Diversity in the workplace
A comprehensive survey of nonprofit professionals found that while 90% of those surveyed believe that their organization values diversity; more than 70% feel that their employer does not do enough to create a diverse and inclusive work environment. One respondent summarized it well—“Nonprofits need to make it clear that diversity is important and that they are willing to take actions to create a welcoming and inclusive environment.”In short, many people feel their employers are all talk and no action. Hence, a vicious cycle ensues where those who comprise our diverse workforce leave their jobs due to empty promises of an all-inclusive workplace. Consequently, the recruitment of a diverse workforce becomes increasingly difficult. A company unable to hire and retain people from diverse backgrounds, especially those whose life experiences help them relate to the nonprofit’s client population, is less likely to excel.

What is diversity?
When discussing diversity, we typically think of noticeable differences such as age, gender, race, ethnicity, religion, physical ability, and sexual orientation. It is important to remember that there are other aspects to diversity as well, including:

  • Behavioural diversity: Different working and thinking styles and differing values and beliefs.
  • Structural diversity: Team members that span all levels of an organization.
  • Business diversity: Customer markets, community representation and supplier diversity.

A deep appreciation of each category of diversity contributes to a well-rounded workplace that values and welcomes each other’s varied characteristics and traits.

Why is diversity important?
A diverse workforce where all employees are respected and utilized is beneficial to all and is imperative for your nonprofit’s survival. It contributes to greater productivity, enhanced problem-solving and in turn, a more successful business. On the contrary, a workplace that chooses to ignore employee differences will see lower productivity levels, higher turnover, and less overall success.

Diversity training
Diversity training can help create an ideal environment in which all employees feel valued and respected. Here are some helpful topics to address in diversity training at your nonprofit:

  • Benefits of diversity:  Discuss the benefits of diversity and how it is good for business—after all that’s why you’re here. Each and every team member has something unique to offer and the power of that can take your organization to the next level. These teamwork puzzle stress relievers are great giveaways that illustrate the point.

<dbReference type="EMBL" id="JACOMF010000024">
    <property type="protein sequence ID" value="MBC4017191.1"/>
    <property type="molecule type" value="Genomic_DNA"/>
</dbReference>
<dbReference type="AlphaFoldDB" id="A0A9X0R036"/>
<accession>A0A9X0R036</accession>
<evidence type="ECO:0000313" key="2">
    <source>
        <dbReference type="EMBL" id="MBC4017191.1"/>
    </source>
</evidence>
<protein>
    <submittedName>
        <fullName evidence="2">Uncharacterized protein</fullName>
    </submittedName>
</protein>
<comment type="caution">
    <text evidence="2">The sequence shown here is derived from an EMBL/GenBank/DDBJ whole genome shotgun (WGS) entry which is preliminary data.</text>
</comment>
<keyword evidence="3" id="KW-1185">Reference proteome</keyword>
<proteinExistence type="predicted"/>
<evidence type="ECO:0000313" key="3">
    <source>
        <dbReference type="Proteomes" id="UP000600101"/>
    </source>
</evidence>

• Different, differences:  Address some of the common differences observed in the workplace including religion, language, customs, manners, and traditions. Discuss common misperceptions or stereotypes associated within each of these categories. You may have heard the metaphor comparing diversity to a salad or stew where all ingredients (people) contribute something worthwhile to the dish (company). Reinforce this analogy by providing attendees with a salad shaker set or soup mug.
  • Celebrate differences:  Incorporate multi-cultural foods and music at company-sponsored events. Integrate multi-cultural holidays into the company calendar and offer employees opportunities to observe and celebrate them.
  • Start the conversation: Ensure your employees that your organization is a safe environment to discuss diversity. Challenge everyone to listen when others are talking. It can difficult, but good listening and respect is key. Provide giveaways for participation such as a world-shaped collapsible sport bottle, globe flyer or canister filled with a diverse blend of candy or trail mix.

Remember, by creating a work environment that is welcoming and inclusive to all no matter what their age, gender, race, religion, and background, or even communication style or role in the company, you promote an environment where employees feel valued and respected. This in turn leads to greater productivity, enhanced problem-solving and in the end, a more successful business.

“Level Playing Field Institute.” Diversity in Non-Profit Organizations Research Study. N.p., n.d. Web. 13 Dec. 2012.

Schwartz, Robert. “Nonprofits Can Do More to Promote Diversity.The Huffington Post. 12 Apr. 2011. Web. 13 Dec. 2012.

Propopeak, Mike. “Diversity in the Workplace – Leading Association for Diversity Conferences and Collaboration.” Diversity in the Workplace – Leading Association for Diversity Conferences and Collaboration. Workforce Diversity Network, n.d. Web. 16 Nov. 2012.

Kenyon, Alicia. “The Importance of Diversity in the Workplace – Part 1.” N.p., n.d. Web. 13 Dec. 2012.

Kerby, Sophia, and Crosby Burns. “The Top 10 Economic Facts of Diversity in the Workplace.” Center for American Progress, 12 July 2012. Web. 16 Nov. 2012.

Bregman, Peter. “HBR Blog Network.” Diversity Training Doesn’t Work – Peter Bregman – Harvard Business Review. Harvard Business Review, 12 Mar. 2012. Web. 16 Nov. 2012.

Ingram, David. “Promotion & Awareness of Cultural Diversity in the Workplace.” Promotion & Awareness of Cultural Diversity in the Workplace | Chron.com. Chron.com, n.d. Web. 16 Nov. 2012.

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